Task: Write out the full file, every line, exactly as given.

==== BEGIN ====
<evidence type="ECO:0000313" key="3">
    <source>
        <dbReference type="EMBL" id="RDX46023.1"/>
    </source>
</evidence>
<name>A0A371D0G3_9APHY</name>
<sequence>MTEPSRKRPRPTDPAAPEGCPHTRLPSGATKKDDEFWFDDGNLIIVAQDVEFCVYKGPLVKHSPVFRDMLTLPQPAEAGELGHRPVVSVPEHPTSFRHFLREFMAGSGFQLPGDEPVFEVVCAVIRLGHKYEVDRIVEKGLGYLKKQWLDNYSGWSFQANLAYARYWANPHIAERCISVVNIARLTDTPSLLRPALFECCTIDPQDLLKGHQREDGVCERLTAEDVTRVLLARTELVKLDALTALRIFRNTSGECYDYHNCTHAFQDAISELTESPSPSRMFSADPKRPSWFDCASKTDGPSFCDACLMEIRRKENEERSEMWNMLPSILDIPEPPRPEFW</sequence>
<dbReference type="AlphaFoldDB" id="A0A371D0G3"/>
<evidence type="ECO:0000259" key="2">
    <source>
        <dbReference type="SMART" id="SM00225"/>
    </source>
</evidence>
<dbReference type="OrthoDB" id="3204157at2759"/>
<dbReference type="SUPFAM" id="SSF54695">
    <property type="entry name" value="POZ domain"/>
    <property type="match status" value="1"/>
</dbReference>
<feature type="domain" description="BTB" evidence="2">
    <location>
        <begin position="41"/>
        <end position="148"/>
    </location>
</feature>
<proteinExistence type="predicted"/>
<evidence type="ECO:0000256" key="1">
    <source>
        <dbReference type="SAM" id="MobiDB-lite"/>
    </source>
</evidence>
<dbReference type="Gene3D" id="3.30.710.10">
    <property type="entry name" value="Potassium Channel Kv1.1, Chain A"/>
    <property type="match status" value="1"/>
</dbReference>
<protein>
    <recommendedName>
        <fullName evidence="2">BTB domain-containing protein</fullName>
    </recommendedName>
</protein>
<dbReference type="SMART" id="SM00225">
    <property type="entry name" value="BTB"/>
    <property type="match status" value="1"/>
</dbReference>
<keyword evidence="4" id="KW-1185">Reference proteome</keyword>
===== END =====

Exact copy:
<evidence type="ECO:0000313" key="3">
    <source>
        <dbReference type="EMBL" id="RDX46023.1"/>
    </source>
</evidence>
<name>A0A371D0G3_9APHY</name>
<sequence>MTEPSRKRPRPTDPAAPEGCPHTRLPSGATKKDDEFWFDDGNLIIVAQDVEFCVYKGPLVKHSPVFRDMLTLPQPAEAGELGHRPVVSVPEHPTSFRHFLREFMAGSGFQLPGDEPVFEVVCAVIRLGHKYEVDRIVEKGLGYLKKQWLDNYSGWSFQANLAYARYWANPHIAERCISVVNIARLTDTPSLLRPALFECCTIDPQDLLKGHQREDGVCERLTAEDVTRVLLARTELVKLDALTALRIFRNTSGECYDYHNCTHAFQDAISELTESPSPSRMFSADPKRPSWFDCASKTDGPSFCDACLMEIRRKENEERSEMWNMLPSILDIPEPPRPEFW</sequence>
<dbReference type="AlphaFoldDB" id="A0A371D0G3"/>
<evidence type="ECO:0000259" key="2">
    <source>
        <dbReference type="SMART" id="SM00225"/>
    </source>
</evidence>
<dbReference type="OrthoDB" id="3204157at2759"/>
<dbReference type="SUPFAM" id="SSF54695">
    <property type="entry name" value="POZ domain"/>
    <property type="match status" value="1"/>
</dbReference>
<feature type="domain" description="BTB" evidence="2">
    <location>
        <begin position="41"/>
        <end position="148"/>
    </location>
</feature>
<proteinExistence type="predicted"/>
<evidence type="ECO:0000256" key="1">
    <source>
        <dbReference type="SAM" id="MobiDB-lite"/>
    </source>
</evidence>
<dbReference type="Gene3D" id="3.30.710.10">
    <property type="entry name" value="Potassium Channel Kv1.1, Chain A"/>
    <property type="match status" value="1"/>
</dbReference>
<protein>
    <recommendedName>
        <fullName evidence="2">BTB domain-containing protein</fullName>
    </recommendedName>
</protein>
<dbReference type="SMART" id="SM00225">
    <property type="entry name" value="BTB"/>
    <property type="match status" value="1"/>
</dbReference>
<keyword evidence="4" id="KW-1185">Reference proteome</keyword>